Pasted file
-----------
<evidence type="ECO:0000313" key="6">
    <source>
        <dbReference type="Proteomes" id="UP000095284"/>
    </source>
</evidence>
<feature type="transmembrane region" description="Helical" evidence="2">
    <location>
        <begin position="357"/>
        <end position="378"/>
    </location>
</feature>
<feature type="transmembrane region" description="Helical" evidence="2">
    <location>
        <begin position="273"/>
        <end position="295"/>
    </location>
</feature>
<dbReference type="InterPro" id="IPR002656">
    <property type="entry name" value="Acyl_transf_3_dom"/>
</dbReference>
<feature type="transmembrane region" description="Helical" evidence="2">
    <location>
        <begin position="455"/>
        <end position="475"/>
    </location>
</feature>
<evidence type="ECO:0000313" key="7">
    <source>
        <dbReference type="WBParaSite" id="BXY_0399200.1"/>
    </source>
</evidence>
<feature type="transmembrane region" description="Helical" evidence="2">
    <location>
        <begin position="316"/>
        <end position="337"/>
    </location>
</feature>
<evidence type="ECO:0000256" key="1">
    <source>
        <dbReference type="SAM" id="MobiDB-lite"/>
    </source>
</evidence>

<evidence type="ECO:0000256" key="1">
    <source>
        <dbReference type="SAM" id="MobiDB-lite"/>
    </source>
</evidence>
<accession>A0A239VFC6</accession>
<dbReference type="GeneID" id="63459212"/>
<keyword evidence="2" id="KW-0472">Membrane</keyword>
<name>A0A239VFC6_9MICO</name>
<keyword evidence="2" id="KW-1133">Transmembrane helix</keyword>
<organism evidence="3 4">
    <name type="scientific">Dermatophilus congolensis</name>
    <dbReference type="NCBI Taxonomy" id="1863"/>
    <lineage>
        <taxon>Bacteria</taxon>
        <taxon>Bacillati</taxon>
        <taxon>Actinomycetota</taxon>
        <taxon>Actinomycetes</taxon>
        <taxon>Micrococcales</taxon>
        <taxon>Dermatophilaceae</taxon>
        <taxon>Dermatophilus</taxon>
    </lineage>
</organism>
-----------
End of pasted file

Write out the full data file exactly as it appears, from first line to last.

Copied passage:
<evidence type="ECO:0000313" key="6">
    <source>
        <dbReference type="Proteomes" id="UP000095284"/>
    </source>
</evidence>
<feature type="transmembrane region" description="Helical" evidence="2">
    <location>
        <begin position="357"/>
        <end position="378"/>
    </location>
</feature>
<feature type="transmembrane region" description="Helical" evidence="2">
    <location>
        <begin position="273"/>
        <end position="295"/>
    </location>
</feature>
<dbReference type="InterPro" id="IPR002656">
    <property type="entry name" value="Acyl_transf_3_dom"/>
</dbReference>
<feature type="transmembrane region" description="Helical" evidence="2">
    <location>
        <begin position="455"/>
        <end position="475"/>
    </location>
</feature>
<evidence type="ECO:0000313" key="7">
    <source>
        <dbReference type="WBParaSite" id="BXY_0399200.1"/>
    </source>
</evidence>
<feature type="transmembrane region" description="Helical" evidence="2">
    <location>
        <begin position="316"/>
        <end position="337"/>
    </location>
</feature>
<evidence type="ECO:0000256" key="1">
    <source>
        <dbReference type="SAM" id="MobiDB-lite"/>
    </source>
</evidence>

<evidence type="ECO:0000256" key="1">
    <source>
        <dbReference type="SAM" id="MobiDB-lite"/>
    </source>
</evidence>
<accession>A0A239VFC6</accession>
<dbReference type="GeneID" id="63459212"/>
<keyword evidence="2" id="KW-0472">Membrane</keyword>
<name>A0A239VFC6_9MICO</name>
<keyword evidence="2" id="KW-1133">Transmembrane helix</keyword>
<organism evidence="3 4">
    <name type="scientific">Dermatophilus congolensis</name>
    <dbReference type="NCBI Taxonomy" id="1863"/>
    <lineage>
        <taxon>Bacteria</taxon>
        <taxon>Bacillati</taxon>
        <taxon>Actinomycetota</taxon>
        <taxon>Actinomycetes</taxon>
        <taxon>Micrococcales</taxon>
        <taxon>Dermatophilaceae</taxon>
        <taxon>Dermatophilus</taxon>
    </lineage>
</organism>